Book Review: The King (2019)


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Sep 25, 2014

Title: The King

Tagline: All hail

Genre: Drama, History, War

Director: David Michôd

Cast: Timothée Chalamet, Joel Edgerton, Sean Harris, Tom Glynn-Carney, Lily-Rose Depp, Thomasin McKenzie, Robert Pattinson, Ben Mendelsohn, Andrew Havill, Dean-Charles Chapman, Steven Elder, Edward Ashley, Stephen Fewell, Tara Fitzgerald, Tom Fisher, Ivan Kaye, Gábor Czap, Tom Lawrence, Josef Davies, Roderick Hill, Niké Kurta, Nicholas Wittman, Philip Rosch, Lucas Hansen, Tom Lacroix, Cedric Cirotteau, Jack Bandeira, Kristóf Widder, Vincent Latorre, Bence Bakti, Bardó Fenyvesi, Henry Dent, Harry Trevaldwyn, Laurent Winkler, Jeremy Chevillotte, Thibault de Montalembert, Oscar Bennett

Release: 2019-10-11

Runtime: 140

Plot: England, 15th century. Hal, a capricious prince who lives among the populace far from court, is forced by circumstances to reluctantly accept the throne and become Henry V.

There are mixed reviews, some complaining it is too slow, that it takes liberty with the history and with Shakespeare's interpretation. There was a plot hole, I felt, but I was riveted, by the characterisation, the dialogue, the cinematography and the score.

The actor playing Hal is only 23, and what a psychological study is this nuanced portrayal.

The aerial shots of the battle scene at Agincourt...insane.
What did you reckon, Steve? The stab to the head coup de grace? Did William have it coming to him? The two who lost their heads, Lords Grey and Cambridge hadn't deserved it, had they? I didn't get why the king didn't squeeze that supposed assassin for everything he had to tell...and what did they do with him afterwards?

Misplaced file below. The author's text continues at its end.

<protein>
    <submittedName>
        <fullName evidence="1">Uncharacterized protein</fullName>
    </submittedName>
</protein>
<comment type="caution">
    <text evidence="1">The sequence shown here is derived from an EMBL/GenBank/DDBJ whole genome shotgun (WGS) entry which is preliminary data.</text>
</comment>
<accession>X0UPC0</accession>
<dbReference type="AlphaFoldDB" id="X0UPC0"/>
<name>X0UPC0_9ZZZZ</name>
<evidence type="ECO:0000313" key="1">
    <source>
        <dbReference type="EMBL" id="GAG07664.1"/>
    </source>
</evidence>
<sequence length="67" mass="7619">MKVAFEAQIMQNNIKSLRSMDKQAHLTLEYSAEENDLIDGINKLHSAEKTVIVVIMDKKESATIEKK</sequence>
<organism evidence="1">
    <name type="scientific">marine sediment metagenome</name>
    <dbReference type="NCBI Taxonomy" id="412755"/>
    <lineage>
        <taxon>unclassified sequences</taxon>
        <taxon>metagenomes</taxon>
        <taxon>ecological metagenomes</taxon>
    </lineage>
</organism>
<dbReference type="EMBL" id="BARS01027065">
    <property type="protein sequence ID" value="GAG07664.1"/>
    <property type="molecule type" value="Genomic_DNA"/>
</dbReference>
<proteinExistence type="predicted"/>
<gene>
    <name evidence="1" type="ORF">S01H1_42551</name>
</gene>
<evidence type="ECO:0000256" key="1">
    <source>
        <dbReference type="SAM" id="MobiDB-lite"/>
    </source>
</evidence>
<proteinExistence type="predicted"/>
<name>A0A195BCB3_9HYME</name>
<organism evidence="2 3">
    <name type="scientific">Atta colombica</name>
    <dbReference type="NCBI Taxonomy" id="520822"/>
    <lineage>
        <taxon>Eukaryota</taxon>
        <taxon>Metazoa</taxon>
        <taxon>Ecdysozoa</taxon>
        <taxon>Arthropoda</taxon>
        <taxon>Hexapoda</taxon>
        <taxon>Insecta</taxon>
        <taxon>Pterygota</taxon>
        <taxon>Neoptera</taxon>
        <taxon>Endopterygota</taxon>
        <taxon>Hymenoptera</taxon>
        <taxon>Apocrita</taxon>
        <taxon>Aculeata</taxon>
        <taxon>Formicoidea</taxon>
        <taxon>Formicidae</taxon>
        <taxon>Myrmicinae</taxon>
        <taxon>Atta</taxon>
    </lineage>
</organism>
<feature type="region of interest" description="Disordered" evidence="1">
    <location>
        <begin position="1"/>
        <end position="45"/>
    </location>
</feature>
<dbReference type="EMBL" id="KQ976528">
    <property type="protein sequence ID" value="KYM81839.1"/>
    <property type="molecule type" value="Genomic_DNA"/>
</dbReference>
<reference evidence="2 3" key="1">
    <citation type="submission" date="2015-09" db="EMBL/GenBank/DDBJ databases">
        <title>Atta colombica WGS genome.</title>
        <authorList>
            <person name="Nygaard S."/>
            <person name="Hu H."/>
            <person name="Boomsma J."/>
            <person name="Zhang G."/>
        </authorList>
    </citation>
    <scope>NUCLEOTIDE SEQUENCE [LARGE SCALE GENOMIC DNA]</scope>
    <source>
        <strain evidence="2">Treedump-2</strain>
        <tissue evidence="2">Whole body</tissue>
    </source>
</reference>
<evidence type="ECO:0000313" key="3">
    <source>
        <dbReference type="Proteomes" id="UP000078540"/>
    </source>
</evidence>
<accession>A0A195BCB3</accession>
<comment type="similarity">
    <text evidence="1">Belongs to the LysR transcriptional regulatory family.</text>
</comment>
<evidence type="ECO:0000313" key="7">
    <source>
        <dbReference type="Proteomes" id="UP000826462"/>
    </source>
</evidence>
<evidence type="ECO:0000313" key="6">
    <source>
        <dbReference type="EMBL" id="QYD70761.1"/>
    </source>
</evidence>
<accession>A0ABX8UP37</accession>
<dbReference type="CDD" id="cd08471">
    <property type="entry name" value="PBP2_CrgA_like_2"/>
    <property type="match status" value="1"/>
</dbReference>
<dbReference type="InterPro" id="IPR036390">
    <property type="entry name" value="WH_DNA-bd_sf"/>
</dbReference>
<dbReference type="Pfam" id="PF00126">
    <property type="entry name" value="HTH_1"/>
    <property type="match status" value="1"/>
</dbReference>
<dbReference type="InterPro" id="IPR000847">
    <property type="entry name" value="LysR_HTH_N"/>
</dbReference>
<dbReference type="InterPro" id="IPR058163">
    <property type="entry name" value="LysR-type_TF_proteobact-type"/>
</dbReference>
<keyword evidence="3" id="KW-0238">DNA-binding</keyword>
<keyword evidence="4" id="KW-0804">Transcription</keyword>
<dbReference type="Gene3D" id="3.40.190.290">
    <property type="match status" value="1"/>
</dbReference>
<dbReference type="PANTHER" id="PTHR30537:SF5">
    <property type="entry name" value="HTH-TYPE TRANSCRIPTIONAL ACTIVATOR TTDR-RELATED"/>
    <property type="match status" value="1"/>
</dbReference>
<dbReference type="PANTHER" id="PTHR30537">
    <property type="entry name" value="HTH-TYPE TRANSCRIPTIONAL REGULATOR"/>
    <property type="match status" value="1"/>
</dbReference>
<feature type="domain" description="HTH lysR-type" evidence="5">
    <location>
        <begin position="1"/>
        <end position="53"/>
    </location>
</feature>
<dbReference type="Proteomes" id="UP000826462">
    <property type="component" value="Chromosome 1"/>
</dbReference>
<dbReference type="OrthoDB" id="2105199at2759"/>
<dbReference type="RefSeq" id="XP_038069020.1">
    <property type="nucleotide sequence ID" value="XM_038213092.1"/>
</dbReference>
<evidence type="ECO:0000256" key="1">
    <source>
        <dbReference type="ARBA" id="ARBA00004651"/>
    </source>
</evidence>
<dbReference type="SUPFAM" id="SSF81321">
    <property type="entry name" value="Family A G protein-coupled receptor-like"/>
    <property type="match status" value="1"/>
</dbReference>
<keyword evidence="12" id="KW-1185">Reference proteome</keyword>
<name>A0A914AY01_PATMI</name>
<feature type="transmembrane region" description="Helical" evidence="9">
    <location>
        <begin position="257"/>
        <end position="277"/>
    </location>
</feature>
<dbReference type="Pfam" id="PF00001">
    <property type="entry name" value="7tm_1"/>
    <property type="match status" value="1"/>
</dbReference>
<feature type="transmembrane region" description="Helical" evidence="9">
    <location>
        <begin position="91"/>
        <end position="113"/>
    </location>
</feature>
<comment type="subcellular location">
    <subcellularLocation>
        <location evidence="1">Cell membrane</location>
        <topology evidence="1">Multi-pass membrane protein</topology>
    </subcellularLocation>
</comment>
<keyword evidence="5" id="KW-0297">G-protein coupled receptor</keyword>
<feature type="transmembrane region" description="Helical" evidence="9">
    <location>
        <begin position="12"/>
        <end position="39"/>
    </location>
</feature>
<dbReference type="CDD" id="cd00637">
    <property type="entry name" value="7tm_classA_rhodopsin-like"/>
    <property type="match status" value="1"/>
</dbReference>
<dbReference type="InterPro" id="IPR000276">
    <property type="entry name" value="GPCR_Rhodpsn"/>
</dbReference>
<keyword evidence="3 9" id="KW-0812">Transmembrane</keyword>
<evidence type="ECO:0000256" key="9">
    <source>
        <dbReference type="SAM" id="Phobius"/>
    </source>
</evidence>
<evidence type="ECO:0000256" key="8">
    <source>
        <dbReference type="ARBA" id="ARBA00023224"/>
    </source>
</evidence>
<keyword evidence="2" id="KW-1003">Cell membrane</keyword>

But I was mesmerised, all the same.
During the final scene, I saw the stabbing coming a few seconds before it happened and found myself clapping when he did it. Yes I thought he had it coming to him the manipulative ba....d All those dead people because of him. Deceiving the King certainly deserved a death sentence. I too wondered why the assassin wasn't tortured and what the two Lords had done but like you, I was so wrapped up in it all I let such thoughts wash over me.
The battle scenes were great and I enjoyed the comedic personal dual that finished it. It kind of symbolized the advice Falstaff gave that they should fight in the mud where the French knights would be at a disadvantage.
William: Memory fails
Hal: Remedy this failure


And now young Hal has lost both mentors, one true, one false, both with lessons to teach.

Sorry for any spoilers, folks who may read this and object, but we're analysing the story. Craft chat, innit.
The Dauphin - although he was in the right defending against invaders, was a ghastly child-murdering cad and a bounder, and Hal was learning to be ruthless too.
Noblesse oblige. He offered the Dauphin single combat, 'save your men.'
The Dauphin...'save your own men.'

But then the Dauphin thought he would come in for the kill, all nice and fresh,late in the day when he judged Hal was sufficiently exhausted to be an easy kill, and Hal decided, nope, the Dauphin had his chance, and now he didn't deserve noblesse oblige, and the dignity of single combat.
We tried to watch it tonight, but then downloaded the Globe production of Henry IV Part one with Roger Allam instead. I'll try again when we've got Shakespeare out of our system!
I don't know though. Hal is a bit of a psycho.

His total absence of basic animal compassion for his dying father.... (The killing of all the French prisoners)

The worm William might have been lining his own nest, but that's the way things were done in those days, wars waged for prestige and gain, and history isn't clear what other reason Henry actually had.

It was his own idea to condemn those two lords, but we weren't shown, justified by what exactly? Maybe just a show of strength to make a point.
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Question: What spring has sprung for you lately?